Innovating in the tech space isn't easy. Not only are there countless players scrapping to find the best ideas, but the industry giants have virtually limitless budgets to throw at any whim. The Electric Factory, an innovation company working in technology, media, and consulting, knows these travails well, having recently surmounted them. The Uruguayan brand recently won the top prize in the "Innovation in Connecting People" category at SXSW, besting the likes of Microsoft and Airbnb. Trend Hunter spoke via email with Juan Ciapessoni, the founder and CCO of The Electric Factory, about 'Read to Me' (his award-winning project) and how people-focused innovation creates successful products.
At this point, it's basically self-evident that mediated technologies are enmeshed in children's upbringings. Debates are raging about the potential impacts of these digital devices, often viewing them as exclusively negative. Rather than venturing to eliminate technology altogether, the SXSW award-winning 'Read to Me' harnesses technology to create a more human experience out of a daily routine: bedtime. It's a voice-controlled lamp that projects story-specific animations onto the walls of a darkened bedroom. The standalone content, which will soon expand to include third-party content through a white-label, open access app, responds to a parent or child's voice, progressing the animation based on where one is in the story.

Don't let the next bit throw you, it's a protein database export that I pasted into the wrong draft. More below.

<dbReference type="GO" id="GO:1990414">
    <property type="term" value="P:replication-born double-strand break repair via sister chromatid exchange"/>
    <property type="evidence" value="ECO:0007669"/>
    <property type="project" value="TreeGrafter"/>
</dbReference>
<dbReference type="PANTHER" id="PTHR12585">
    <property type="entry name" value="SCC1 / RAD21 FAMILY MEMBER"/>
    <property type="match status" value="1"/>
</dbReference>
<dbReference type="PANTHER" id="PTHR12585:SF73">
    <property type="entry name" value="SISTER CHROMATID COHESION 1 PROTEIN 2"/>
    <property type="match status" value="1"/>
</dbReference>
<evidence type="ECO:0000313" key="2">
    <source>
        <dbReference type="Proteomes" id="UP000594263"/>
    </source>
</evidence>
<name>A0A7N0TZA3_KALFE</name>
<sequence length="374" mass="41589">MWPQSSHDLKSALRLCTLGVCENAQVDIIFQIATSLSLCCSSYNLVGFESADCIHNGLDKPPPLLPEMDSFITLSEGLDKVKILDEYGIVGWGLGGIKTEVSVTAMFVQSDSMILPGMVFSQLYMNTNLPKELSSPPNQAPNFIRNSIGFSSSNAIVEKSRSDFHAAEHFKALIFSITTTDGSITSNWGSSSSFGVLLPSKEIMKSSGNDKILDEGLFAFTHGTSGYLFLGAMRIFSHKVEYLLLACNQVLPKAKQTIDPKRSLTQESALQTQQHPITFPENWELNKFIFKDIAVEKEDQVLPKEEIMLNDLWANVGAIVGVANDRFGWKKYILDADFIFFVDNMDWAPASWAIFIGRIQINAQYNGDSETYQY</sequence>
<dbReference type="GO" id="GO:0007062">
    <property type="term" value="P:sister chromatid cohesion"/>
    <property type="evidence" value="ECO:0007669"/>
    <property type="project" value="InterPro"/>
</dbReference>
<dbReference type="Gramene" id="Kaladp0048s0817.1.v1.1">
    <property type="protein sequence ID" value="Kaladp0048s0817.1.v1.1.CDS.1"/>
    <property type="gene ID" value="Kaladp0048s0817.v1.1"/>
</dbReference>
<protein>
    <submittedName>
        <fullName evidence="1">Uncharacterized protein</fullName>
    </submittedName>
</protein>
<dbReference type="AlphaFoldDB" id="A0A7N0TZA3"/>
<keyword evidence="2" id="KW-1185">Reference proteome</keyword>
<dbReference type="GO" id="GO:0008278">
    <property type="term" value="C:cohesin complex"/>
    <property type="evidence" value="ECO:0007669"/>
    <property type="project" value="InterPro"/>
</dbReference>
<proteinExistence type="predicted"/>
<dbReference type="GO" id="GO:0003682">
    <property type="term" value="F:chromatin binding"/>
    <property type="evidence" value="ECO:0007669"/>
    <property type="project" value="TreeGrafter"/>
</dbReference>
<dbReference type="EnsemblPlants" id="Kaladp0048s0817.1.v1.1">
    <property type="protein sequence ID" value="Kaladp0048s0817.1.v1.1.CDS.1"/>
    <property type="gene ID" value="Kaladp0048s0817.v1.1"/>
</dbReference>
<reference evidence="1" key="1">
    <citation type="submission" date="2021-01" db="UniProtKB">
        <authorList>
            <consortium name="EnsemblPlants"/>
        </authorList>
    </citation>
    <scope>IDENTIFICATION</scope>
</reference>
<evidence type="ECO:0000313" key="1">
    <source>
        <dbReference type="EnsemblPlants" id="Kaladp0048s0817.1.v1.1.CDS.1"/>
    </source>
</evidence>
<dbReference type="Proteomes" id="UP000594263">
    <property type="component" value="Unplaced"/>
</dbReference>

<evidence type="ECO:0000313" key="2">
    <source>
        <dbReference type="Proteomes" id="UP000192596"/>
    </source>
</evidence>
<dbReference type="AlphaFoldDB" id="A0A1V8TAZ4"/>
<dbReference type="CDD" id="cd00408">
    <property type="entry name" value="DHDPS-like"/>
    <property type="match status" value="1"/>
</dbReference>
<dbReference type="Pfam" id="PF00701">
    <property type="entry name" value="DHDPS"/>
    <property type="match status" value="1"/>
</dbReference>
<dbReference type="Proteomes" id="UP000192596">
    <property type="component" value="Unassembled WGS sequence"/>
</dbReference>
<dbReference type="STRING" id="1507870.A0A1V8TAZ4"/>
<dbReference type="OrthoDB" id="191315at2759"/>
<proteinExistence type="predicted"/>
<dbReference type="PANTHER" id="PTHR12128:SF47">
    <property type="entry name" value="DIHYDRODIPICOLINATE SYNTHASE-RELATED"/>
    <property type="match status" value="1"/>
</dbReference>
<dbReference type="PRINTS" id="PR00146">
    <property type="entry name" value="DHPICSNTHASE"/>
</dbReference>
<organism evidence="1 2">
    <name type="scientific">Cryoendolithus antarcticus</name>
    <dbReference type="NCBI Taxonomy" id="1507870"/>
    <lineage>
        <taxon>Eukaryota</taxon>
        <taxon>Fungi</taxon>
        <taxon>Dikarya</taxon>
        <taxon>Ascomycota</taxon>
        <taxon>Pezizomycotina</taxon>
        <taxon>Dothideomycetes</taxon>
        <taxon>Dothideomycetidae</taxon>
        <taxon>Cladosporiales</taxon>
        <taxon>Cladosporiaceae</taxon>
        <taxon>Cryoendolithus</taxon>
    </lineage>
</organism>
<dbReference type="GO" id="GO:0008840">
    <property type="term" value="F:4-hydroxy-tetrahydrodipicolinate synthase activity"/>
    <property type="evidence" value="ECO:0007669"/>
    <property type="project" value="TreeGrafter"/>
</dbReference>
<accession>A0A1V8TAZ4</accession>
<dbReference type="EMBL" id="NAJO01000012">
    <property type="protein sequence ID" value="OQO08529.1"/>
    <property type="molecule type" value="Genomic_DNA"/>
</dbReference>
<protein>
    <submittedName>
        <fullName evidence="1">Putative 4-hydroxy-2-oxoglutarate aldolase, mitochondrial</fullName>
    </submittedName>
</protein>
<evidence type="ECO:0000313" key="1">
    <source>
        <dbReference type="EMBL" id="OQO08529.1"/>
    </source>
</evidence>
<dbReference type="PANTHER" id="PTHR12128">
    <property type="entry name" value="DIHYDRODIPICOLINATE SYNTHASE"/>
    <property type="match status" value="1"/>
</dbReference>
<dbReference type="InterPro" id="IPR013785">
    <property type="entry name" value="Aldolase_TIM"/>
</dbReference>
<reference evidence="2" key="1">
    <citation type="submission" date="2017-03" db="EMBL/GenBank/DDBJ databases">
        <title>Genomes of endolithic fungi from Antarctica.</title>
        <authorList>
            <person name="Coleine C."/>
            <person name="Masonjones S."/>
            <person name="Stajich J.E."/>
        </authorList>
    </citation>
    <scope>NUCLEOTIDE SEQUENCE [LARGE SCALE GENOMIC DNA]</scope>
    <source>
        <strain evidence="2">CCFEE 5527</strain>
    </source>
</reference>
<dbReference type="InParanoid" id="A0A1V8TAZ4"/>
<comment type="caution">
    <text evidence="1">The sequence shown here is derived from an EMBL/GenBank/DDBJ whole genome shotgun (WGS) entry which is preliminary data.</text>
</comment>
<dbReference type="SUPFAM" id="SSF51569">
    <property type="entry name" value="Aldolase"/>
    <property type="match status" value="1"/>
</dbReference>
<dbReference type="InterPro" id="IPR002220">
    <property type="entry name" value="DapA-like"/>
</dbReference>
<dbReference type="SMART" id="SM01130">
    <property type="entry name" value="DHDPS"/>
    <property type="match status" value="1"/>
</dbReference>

"We don't believe that technology arrived to replace traditions, but augmented reality can make the experience richer and more memorable," said Ciapessoni. "Our creative goal is to conceive technology in a very invisible way so that it becomes more human and builds memories within the physical world." For Ciapessoni, 'Read to Me' is a human-centric solution to the problem of decreased contact, with technology enhancing relationships rather than effacing them.